Professional Incompetence: Making Errors on the Job

When someone is guilty of professional incompetence, they have demonstrated poor judgment, knowledge, or skills on the job, and have possibly put someone’s welfare at risk. This can happen in any profession. I do not have personal experience witnessing professional incompetence in the workplace, but as a future Registered Pharmacy Technician I would like to consider what this could look like in the pharmacy industry, by drawing from an experience in my family.

Over 40 years ago, when my older sister was an infant, my mother picked up a prescription for her for oral antibiotics. However, when my mother got home and was about to administer the medication, she knew the prescription wasn’t correct as they had given her large pills that an infant would not be able to swallow, instead of the intended liquid medicine. After a trip back to the pharmacy, my mother realized that she had received the wrong prescription, as she had received someone else’s heart medication. Thank goodness the error was caught before any harm was done to my sister.

This is an example of professional incompetence on the part of the pharmacy, especially the pharmacist who would’ve been responsible for checking all aspects of the prescription, many years before Registered Pharmacy Technicians. However, I would like to consider what I would do if this happened today, and I was the Registered Pharmacy Technician responsible for checking the medication, but the wrong medication still made its way to the patient who later returned to make me aware of the mistake. I know it’s ethical behaviour to admit the mistake and take the necessary steps to rectify the situation, even if that meant I could get into trouble and be fired. I would have made a mistake that could’ve harmed a patient, and that is not something to hide, but rather is something to learn from, as well as reap the professional consequences. It would be my job as a Registered Pharmacy Technician to work to the best of my ability, and giving the wrong medication, though not intentionally, means I wouldn’t have been using my skills and knowledge wisely. I would be guilty of professional incompetence, and that should not go unnoticed, but be dealt with accordingly.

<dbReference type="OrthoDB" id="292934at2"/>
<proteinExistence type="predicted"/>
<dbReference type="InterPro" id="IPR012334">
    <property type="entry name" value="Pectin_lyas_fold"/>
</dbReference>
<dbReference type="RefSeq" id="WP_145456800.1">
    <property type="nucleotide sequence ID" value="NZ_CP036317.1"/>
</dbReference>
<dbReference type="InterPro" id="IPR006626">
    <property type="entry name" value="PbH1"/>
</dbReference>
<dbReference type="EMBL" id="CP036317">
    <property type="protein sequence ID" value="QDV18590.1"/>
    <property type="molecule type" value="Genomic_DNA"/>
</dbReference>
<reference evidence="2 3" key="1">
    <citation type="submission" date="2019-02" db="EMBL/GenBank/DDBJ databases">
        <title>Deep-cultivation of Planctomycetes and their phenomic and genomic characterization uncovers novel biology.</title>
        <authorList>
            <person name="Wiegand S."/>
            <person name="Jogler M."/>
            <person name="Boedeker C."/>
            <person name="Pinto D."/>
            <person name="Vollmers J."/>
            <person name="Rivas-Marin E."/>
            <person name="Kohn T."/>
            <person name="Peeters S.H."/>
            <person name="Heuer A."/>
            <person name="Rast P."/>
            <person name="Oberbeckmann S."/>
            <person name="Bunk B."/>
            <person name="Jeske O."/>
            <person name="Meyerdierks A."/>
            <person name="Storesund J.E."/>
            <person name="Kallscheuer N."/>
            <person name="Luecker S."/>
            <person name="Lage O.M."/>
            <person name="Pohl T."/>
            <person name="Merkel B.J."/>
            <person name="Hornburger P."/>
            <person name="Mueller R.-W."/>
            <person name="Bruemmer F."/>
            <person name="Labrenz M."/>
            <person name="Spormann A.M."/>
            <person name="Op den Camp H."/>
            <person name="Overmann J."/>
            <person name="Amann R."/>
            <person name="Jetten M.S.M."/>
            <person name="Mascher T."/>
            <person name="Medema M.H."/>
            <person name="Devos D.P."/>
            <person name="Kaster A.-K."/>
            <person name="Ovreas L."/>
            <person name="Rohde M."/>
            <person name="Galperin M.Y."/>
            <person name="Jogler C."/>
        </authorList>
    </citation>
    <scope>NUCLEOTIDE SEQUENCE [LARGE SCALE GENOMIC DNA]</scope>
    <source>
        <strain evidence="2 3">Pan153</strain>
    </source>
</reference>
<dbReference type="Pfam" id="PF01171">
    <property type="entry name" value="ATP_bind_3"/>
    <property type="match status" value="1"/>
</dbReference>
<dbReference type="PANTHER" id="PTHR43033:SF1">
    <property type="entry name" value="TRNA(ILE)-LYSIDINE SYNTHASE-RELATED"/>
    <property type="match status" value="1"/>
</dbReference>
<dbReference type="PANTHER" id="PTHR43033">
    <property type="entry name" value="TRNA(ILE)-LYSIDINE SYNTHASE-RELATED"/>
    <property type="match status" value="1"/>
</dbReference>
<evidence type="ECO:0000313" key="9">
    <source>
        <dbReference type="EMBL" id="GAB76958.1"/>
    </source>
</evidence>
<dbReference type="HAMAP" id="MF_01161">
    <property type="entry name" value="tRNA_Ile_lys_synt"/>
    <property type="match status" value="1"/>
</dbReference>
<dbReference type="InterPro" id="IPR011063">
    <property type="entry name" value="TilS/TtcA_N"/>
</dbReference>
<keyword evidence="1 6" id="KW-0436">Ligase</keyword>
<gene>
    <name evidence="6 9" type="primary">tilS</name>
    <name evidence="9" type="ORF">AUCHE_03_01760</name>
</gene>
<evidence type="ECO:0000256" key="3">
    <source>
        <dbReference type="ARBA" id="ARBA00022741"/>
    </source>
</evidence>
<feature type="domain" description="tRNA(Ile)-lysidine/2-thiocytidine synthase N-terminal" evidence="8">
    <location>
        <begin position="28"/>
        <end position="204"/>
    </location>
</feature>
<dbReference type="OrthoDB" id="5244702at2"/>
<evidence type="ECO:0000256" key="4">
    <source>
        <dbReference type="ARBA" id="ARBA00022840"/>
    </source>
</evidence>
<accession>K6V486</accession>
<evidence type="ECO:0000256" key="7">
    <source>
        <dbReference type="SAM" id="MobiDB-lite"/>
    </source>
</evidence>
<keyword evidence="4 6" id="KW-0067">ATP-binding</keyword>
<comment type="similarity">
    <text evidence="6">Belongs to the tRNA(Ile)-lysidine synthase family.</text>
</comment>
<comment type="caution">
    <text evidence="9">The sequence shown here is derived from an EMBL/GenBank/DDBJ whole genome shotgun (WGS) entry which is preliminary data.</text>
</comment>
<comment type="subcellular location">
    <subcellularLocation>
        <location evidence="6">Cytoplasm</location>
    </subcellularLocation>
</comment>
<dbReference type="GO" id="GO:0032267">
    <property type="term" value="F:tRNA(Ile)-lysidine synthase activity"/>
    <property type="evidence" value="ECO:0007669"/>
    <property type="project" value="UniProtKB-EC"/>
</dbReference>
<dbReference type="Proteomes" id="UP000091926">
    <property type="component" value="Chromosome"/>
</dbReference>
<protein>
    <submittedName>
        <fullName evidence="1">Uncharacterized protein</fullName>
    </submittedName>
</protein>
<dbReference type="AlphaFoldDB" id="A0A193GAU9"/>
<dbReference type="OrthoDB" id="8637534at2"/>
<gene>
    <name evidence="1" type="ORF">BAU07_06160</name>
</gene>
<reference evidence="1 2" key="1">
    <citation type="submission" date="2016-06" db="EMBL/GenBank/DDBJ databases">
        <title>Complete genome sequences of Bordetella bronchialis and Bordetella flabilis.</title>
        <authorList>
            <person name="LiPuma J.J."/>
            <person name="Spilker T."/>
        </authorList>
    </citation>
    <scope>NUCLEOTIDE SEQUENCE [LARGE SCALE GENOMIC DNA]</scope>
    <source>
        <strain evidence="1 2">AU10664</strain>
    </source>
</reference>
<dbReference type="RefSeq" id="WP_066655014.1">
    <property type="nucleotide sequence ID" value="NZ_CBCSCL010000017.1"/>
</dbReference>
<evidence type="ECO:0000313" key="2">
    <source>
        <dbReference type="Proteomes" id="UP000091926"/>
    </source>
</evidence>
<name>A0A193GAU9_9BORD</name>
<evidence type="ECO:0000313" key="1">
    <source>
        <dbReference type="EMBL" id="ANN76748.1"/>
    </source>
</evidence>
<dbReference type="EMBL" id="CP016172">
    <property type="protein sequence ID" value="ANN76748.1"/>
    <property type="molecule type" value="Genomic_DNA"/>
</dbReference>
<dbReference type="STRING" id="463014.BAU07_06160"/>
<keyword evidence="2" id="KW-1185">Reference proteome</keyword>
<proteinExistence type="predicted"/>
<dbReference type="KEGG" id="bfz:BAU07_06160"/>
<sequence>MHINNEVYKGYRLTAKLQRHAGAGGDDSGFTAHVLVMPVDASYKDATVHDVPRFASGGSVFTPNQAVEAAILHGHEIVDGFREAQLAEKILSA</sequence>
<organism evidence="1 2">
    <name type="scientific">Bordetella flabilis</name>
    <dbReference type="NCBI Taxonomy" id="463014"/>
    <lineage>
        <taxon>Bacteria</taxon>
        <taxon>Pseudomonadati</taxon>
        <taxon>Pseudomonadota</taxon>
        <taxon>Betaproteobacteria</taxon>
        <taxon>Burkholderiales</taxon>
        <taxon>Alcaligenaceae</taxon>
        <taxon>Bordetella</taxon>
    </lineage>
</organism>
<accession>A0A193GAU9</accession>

Humans will make errors; risking professional consequences for those errors is a small price to pay if those errors could have dire consequences to someone else’s health, potentially putting their life at risk.


Professional Misconduct – A Dilemma Worth Considering (by: Melissa Kellar)

As a future Registered Pharmacy Technician, there is a Code of Ethics we must adhere by, so that our job is carried out in a professional manner, with honesty and integrity, in a way that puts the patient first. However, from time to time we may face ethical dilemmas, such as witnessing professional misconduct, and we will have to decide how to handle it.

I have never personally witnessed professional misconduct at a job, as my place of employment has been in my home, as a mother to my three kids. However, when we were asked to reflect on a situation  when someone did not behave professionally, I remembered a situation my mother recently told me about from her line of work, as a Personal Support Worker (PSW).

A patient was to no longer receive diuretic pills (Hydrochlorothiazide) so the pills were to be removed from her blister pack of medications, and discarded in a special container. However, my mother noticed on her shift that these pills were in a different container, not the discard container, and set off to the side. When she inquired about the odd misplacement of the diuretic pills to one of her PSW colleagues, the colleague was not sure either why they were not properly discarded, so she asked the Registered Nurse (RN) on duty. The RN had no problem announcing that she was taking the pills home to use for herself as she was on them anyway, to save her from buying her own prescription and thus saving her money. The PSW colleague of my mother then preceded to tell the management about the stolen pills, and the RN was fired.

My mother did what I would do, inquire why there was the odd misplacement of the pills. However, would I do what the colleague did and run and tattle on the RN, and risk having her fired, especially over water pills? It was not a narcotic after all. However, it comes back to ethics. The pill may only be a diuretic, however is it still a prescription drug, and someone else’s prescription (even though it was not needed for them anymore), and it still equates to stealing. The bottom line, if I have put in the hard work to become a Registered Pharmacy Technician, I would want to be honest, and though I do not want to be a tattle, I would also not want to lose my license because I looked the other way. The RN should have known better from her own years of training. The ethical thing to do is to never steal prescription drugs; it is also ethical to not allow it to happen.